Adults and adolescents 12 years and older:- Two inhalations of 25 micrograms salmeterol and 125 micrograms fluticasone propionate twice daily. Or Two inhalations of 25 micrograms salmeterol and 250 micrograms fluticasone propionate twice daily.
Children 4 years and older:- The available strengths are not suitable for children in this age group. There are no data available for use in children aged less than 4 years.
Chronic Obstructive Pulmonary Disease (COPD): For adult patients the recommended dose is two inhalations 25/125 micrograms to 25/250 micrograms salmeterol/fluticasone propionate twice daily.
Special patient groups:-There is no need to adjust the dose in elderly patients or in those with renal or hepatic impairment.
Route of Administration: Respiratory (Inhalation)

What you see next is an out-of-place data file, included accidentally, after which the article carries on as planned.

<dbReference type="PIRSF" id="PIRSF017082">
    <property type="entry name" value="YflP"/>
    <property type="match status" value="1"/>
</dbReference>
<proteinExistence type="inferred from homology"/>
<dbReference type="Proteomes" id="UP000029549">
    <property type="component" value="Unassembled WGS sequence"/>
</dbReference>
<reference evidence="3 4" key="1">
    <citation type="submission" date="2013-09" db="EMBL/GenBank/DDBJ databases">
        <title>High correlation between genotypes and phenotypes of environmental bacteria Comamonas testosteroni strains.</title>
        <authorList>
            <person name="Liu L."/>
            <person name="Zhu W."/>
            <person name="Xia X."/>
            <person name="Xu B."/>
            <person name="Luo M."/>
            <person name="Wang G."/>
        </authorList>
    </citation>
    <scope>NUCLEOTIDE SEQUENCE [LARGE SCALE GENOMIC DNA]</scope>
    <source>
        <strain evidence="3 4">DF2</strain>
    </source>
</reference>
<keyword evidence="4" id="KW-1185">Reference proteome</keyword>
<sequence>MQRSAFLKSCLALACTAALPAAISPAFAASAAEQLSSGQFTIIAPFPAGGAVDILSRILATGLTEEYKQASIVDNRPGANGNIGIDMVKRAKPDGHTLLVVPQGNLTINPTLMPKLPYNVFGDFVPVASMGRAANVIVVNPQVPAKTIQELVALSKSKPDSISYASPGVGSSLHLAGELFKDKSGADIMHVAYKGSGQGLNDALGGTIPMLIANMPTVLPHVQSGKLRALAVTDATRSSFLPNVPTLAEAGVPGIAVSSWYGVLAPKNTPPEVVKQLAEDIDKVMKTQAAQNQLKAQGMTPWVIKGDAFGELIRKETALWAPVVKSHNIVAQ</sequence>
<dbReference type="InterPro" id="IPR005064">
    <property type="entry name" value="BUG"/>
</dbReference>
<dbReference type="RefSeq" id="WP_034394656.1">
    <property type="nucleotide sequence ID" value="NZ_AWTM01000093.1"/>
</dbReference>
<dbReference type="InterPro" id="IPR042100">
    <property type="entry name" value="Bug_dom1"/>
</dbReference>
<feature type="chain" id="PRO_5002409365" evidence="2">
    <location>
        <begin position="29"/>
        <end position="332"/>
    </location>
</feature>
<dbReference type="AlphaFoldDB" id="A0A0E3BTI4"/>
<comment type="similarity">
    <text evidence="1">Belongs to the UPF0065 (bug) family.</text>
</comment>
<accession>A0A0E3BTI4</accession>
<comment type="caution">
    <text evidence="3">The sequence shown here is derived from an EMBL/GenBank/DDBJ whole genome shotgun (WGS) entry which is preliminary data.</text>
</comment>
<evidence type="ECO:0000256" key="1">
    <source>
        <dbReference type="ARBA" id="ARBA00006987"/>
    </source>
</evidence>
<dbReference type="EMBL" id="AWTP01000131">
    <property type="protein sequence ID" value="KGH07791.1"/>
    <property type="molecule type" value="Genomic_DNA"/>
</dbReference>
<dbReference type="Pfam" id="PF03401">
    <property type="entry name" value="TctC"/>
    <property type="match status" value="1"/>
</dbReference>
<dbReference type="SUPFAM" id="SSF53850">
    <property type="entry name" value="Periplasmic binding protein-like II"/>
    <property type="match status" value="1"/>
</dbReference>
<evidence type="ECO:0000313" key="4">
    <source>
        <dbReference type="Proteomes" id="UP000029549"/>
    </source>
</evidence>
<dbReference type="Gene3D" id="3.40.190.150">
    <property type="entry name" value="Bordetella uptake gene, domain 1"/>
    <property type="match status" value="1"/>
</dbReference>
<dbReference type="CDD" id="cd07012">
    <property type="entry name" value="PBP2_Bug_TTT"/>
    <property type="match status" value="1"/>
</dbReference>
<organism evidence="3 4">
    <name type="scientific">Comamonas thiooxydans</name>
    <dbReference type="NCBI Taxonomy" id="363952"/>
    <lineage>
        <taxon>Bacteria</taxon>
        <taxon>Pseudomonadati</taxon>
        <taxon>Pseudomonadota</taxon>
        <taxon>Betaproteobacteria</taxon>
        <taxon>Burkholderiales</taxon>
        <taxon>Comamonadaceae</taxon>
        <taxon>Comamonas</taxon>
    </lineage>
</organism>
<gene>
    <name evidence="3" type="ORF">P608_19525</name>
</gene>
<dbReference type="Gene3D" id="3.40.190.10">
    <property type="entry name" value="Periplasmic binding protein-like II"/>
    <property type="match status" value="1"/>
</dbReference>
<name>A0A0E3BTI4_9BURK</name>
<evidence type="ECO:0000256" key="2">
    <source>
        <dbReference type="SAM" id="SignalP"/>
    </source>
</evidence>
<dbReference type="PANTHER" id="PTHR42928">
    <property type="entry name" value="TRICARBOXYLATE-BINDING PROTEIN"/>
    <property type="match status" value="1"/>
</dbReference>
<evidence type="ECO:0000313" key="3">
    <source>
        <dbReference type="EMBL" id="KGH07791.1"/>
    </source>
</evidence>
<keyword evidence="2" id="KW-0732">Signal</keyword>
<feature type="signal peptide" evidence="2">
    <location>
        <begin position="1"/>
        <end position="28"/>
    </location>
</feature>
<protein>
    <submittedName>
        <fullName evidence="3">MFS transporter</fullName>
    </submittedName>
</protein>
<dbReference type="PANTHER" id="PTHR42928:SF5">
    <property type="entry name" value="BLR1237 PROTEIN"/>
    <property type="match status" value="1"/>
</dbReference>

The expected sign and symptoms of salmeterol overdosage are those typical of excessive β2-adrenergic stimulation, including tremor, headache, tachycardia, increases in systolic blood pressure and hypokalaemia. The preferred antidotes are cardioselective beta-blocking agents, which should be used with caution in patients with a history of bronchospasm. If Bioxitide therapy has to be withdrawn due to overdose of beta-agonist component of the drug, provision of appropriate replacement corticosteroid therapy should be considered. Acute inhalation of fluticasone propionate doses in excess of those approved may lead to temporary suppression of the hypothalamic-pituitary-adrenal axis. This does not usually require emergency action as normal adrenal function typically recovers within a few days. If higher than approved doses of Bioxitide are continued over prolonged periods, significant adrenocortical suppression is possible. It is not recommended that patients receive higher than approved doses of Bioxitide. It is important to review therapy regularly and titrate down to the lowest approved dose at which effective control of disease is maintained (see Dosage & Administration).